The difference between the offense coach Joe McKeown has implemented this year and the one Northwestern ran before he arrived is night and day.
The Wildcats have made a lot of adjustments in a short period of time, from the type of plays to the sheer number of them. The transition has been hardest on the point guards, who have had to learn how to run the new sets as well as make sure everyone is on the same page.
In addition, McKeown is a former point guard himself and has coached enough good ones to know exactly what he wants from that position. Because of this, and the extra scrutiny that comes with playing the position, the point guards have faced an especially difficult challenge.
“I want them to be the coach on the court and I want them to control the flow of the game,” McKeown said. “It probably is the toughest position to play in basketball. They’ve been thrown into the fire this year, and I’m tough on them.”
For junior starter Jenny Eckhart, the responsibility has been almost overwhelming.
In trying to put her teammates in good positions to score, Eckhart’s own shooting has suffered. She is averaging 2.2 fewer shots per game entering Sunday’s conest at Iowa.
“I have been so focused on making sure I can run the team in the right way rather than necessarily looking for my own shot,” Eckhart said.
One of the biggest changes in the new system is the nature of the plays. The offense allows increased freedom within its sets, having multiple options for each one.
“There’s a lot more freelancing involved,” Eckhart said. “In the past we’ve almost been robotic – you have to go from A to B in order to run the play.”
For example, Eckhart said there are certain plays designed to get the ball inside to sophomore center Amy Jaeschke where everyone on the perimeter can also look to create their own shot. This allows there to be more dimensions to the offense than there were last season.
Senior Erin Dickerson, who plays the point when Eckhart is on the bench, said constant movement is emphasized in McKeown’s offense. Players are cutting with a purpose as opposed to just standing around.
The new schemes have allowed NU to distribute the scoring more evenly than it has previously.
“We rely on more than one or two people scoring this year,” Dickerson said. “Everybody at any given point in the game can be a scorer. That’s a really big difference – everybody knows that, if you’re on the court, you need to look to score.”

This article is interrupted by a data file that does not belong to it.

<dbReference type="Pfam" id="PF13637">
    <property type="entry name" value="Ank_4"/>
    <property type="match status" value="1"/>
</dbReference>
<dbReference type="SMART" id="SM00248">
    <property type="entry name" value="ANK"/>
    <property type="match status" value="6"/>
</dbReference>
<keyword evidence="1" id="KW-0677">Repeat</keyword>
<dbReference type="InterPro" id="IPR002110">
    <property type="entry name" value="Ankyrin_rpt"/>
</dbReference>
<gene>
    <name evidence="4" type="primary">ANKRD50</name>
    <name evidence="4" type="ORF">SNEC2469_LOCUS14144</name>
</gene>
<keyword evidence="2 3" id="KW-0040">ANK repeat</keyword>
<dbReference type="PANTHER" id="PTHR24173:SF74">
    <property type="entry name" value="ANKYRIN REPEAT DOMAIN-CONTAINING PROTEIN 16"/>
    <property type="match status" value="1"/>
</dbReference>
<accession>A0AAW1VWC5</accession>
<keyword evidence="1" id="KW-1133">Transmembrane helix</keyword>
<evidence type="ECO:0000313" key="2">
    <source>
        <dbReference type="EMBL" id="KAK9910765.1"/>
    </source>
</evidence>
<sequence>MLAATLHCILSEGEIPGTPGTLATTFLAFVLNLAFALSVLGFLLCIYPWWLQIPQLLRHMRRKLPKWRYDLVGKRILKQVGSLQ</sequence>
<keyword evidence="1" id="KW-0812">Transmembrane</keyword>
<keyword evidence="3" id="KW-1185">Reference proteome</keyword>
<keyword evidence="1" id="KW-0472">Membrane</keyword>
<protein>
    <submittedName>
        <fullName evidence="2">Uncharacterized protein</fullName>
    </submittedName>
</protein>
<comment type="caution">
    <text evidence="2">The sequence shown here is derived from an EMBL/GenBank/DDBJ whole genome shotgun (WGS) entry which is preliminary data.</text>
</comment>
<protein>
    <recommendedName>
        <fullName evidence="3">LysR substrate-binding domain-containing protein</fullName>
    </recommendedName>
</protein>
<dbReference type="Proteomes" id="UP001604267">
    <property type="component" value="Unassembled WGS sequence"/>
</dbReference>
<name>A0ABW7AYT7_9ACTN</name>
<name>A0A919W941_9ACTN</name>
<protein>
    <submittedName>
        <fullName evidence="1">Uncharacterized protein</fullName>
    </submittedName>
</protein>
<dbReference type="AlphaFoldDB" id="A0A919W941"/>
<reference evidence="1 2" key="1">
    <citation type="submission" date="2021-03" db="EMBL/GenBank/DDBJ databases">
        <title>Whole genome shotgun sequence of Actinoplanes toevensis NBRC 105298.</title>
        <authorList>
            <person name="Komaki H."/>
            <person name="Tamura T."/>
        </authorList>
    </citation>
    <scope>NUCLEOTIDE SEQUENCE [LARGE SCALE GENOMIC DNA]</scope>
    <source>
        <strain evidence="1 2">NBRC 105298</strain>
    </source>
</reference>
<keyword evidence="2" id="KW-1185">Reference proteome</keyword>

Dickerson is one of the players whose scoring output has increased this season. She has more than doubled her points per game (from 2.7 to 5.6) and ranks third in the Big Ten in 3-point percentage.
Another major adjustment has been the volume of plays the team has needed to execute. The Cats still have not run about half of the plays they have learned.
“We have so many different plays that we could go to,” Dickerson said. “We might not have run a play since the beginning of the year, but we ran it so much that we remember it. We just have a big variety of plays, whereas last year we ran two or three plays.”
This flexibility comes in handy during conference play. When NU faces teams for a second time, it has a lot of options that the opponent did not face in the first game.
Both point guards are still getting used to the system’s nuances and what their coach expects of them. Dickerson said she is trying to improve how she reads and reacts to what the defense gives her, and Eckhart said her biggest concern is when to push the ball versus when to slow it down.
The Cats – and especially the point guards – made many strides offensively in the overtime loss to Purdue. McKeown said it was Eckhart’s best game, particularly mentally. She also scored a season-high 12 points and did not miss from the field.
Eckhart said the offense flowed as well as it had all season against the Boilermakers, mainly because she is becoming more familiar with her role and thinking more like her coach.
We’re getting more in sync,” she said. “Sometimes I know he’s going to want to call the play and sometimes I’m comfortable enough to call the play myself.”